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Lettre :
Catharine Parr Traill à Ellen Dunlop
Date :
mars 04 1872
Collection :
Collection de la famille Traill (Archives nationales du Canada)
ID :

3-4 March 1872

My Dear and Much Valued Friend

I received your sad interesting letter on Thursday but was unable to acknowledge it before. Kate is quite crippled and suffering much pain from a swelling on one of the fingers of her right hand which make her unable for her household work and though I do but little it is enough to tire my poor old aching back and so it was that I could not write to you my dear friend as I would have done for my thoughts have been on you and the sorrowing family ever since I heard of the loss of that dear precious mother 1 -- but whose change from death unto eternal life we ought to rejoice in and take great comfort in. Yet this seems hard to write to those who have suffered a loss like yours dear Ellen -- still as a christian child you must be consoled for the loss of a christian Mother -- and joy even in the midst of tears that she is safe with her Saviour. Death hath no more dominion over her nor the fear of death which is torment --

Monday aft'n --
My dear friend I have been prevented from writing from want of time as my poor Kate is quite unable to use her hand and is in continual pain night as well as day and to day she is in bed a rare thing with her as she will work as long as she is able -- I am but a poor useless body for work myself but certain things have to be done -- and I weary so soon that it is little I can do -- You must have thought me very unkind to have suffered your great sorrow to have been so long unnoticed but this has been the cause -- I could not write, dearly as I wished to do so.

I am not quite satisfied with what I wrote; it was surely less than I might have said of your dear Mother, a friend so valued and sincerely loved, but I knew her retiring modest nature would have shrunk from even well deserved eulogy when living and I would not say all I had in my heart to say. She whose works of love were so often done in secret, will be rewarded openly by her Lord. Possibly dearest Ellen I have hardly carried out all your wishes but the time was short and I had no one to refer to on some points that I was uncertain about. 2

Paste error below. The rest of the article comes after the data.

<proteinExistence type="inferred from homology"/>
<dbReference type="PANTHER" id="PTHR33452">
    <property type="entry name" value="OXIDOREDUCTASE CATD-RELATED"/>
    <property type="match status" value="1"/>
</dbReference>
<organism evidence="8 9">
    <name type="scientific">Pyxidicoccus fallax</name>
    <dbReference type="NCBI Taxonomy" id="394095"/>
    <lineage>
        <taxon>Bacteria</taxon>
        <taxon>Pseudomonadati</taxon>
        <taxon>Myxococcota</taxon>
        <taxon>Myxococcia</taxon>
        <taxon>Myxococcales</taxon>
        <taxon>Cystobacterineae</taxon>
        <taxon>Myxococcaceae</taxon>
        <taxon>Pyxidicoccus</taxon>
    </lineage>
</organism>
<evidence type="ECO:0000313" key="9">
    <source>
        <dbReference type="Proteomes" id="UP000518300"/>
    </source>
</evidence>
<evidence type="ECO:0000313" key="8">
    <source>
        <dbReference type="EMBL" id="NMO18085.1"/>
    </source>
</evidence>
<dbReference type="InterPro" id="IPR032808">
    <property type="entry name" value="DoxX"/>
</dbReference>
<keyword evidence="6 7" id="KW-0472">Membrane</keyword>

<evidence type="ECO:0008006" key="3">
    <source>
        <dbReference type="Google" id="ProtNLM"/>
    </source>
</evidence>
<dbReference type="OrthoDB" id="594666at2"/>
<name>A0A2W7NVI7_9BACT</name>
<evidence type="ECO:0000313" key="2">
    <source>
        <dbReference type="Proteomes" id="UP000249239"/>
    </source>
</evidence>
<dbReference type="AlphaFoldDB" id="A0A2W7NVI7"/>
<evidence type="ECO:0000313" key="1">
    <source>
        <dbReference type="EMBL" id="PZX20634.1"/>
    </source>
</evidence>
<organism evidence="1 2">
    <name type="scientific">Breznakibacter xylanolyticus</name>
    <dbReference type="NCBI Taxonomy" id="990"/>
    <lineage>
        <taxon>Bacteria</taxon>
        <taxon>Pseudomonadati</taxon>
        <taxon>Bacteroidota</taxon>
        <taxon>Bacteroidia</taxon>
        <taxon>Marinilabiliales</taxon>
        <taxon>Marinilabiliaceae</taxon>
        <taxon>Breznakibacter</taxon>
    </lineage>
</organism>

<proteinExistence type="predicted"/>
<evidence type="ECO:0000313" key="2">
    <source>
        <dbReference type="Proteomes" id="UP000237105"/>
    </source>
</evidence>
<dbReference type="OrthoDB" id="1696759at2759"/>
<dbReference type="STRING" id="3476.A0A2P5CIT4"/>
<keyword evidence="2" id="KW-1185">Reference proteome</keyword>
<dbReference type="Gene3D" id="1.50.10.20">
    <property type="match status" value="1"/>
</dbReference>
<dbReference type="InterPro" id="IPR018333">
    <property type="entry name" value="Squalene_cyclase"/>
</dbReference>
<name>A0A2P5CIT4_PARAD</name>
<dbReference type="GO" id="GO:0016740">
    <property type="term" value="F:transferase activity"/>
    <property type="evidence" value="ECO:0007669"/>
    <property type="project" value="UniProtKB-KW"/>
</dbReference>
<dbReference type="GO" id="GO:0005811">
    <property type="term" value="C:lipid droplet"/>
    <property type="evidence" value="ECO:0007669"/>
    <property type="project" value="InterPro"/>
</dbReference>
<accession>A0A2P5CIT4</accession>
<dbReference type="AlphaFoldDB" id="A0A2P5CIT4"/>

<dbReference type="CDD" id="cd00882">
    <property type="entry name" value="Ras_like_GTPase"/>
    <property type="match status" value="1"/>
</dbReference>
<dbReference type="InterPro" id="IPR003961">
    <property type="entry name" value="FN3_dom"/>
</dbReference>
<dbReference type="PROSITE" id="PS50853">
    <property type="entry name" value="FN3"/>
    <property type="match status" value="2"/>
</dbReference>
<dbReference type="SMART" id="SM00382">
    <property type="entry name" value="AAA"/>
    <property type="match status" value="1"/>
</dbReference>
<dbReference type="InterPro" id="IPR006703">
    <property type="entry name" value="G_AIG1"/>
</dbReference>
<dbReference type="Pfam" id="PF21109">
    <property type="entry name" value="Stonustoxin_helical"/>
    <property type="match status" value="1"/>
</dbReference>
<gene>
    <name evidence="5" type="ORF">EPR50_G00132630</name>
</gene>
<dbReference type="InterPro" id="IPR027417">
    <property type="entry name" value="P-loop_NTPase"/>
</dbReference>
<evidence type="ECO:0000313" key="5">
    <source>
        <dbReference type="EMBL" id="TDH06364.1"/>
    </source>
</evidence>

It was indeed a source of much satisfaction to me that my beloved friend spoke of me and bore me in remembrance even in her dying hours. I am much gratified, most happy that she named me -- Dear, dear ever to be remembered friend --

'Her children rise up and call her blessed.'

I wish I could pass a few hours with you dear friend -- but at present I cannot leave home -- and I fear it is useless to ask you to do so though indeed I think it would do you good the change and being able to unburden the sorrowing heart to one who dearly sympathizes with you and all your dear family -- Give my fond love to each one when you see any member of the family --

You will be glad I know to learn that I received a cheque for $60 from the Gov't at Toronto for my MS pamphlet and have the prospect of $50 from Ottawa shortly for the MS in Mr Lowe's hands there. This addition to my funds will relieve me from any want for this year. See dear friend how God does provide for me, and mine -- and that kind nephew Robt S. not only had sent me two cords of wood, but sent down a man to cut and pile it in the shed for me this very day. Truly I have much cause to be very grateful for I have many kind friends and many blessings are showered upon my unworthy head -- I must close this for I may not be able to send it to post if I delay longer.

With much affectionate love to your dear husband, and dear Mary I am ever your loving old friend

C.P. Traill


1. Frances Stewart died on 24 February 1872.

2. The obituary appeared in the Peterborough Review on 1 March 1872.

Droit d'auteur/Source

Divulgation proactive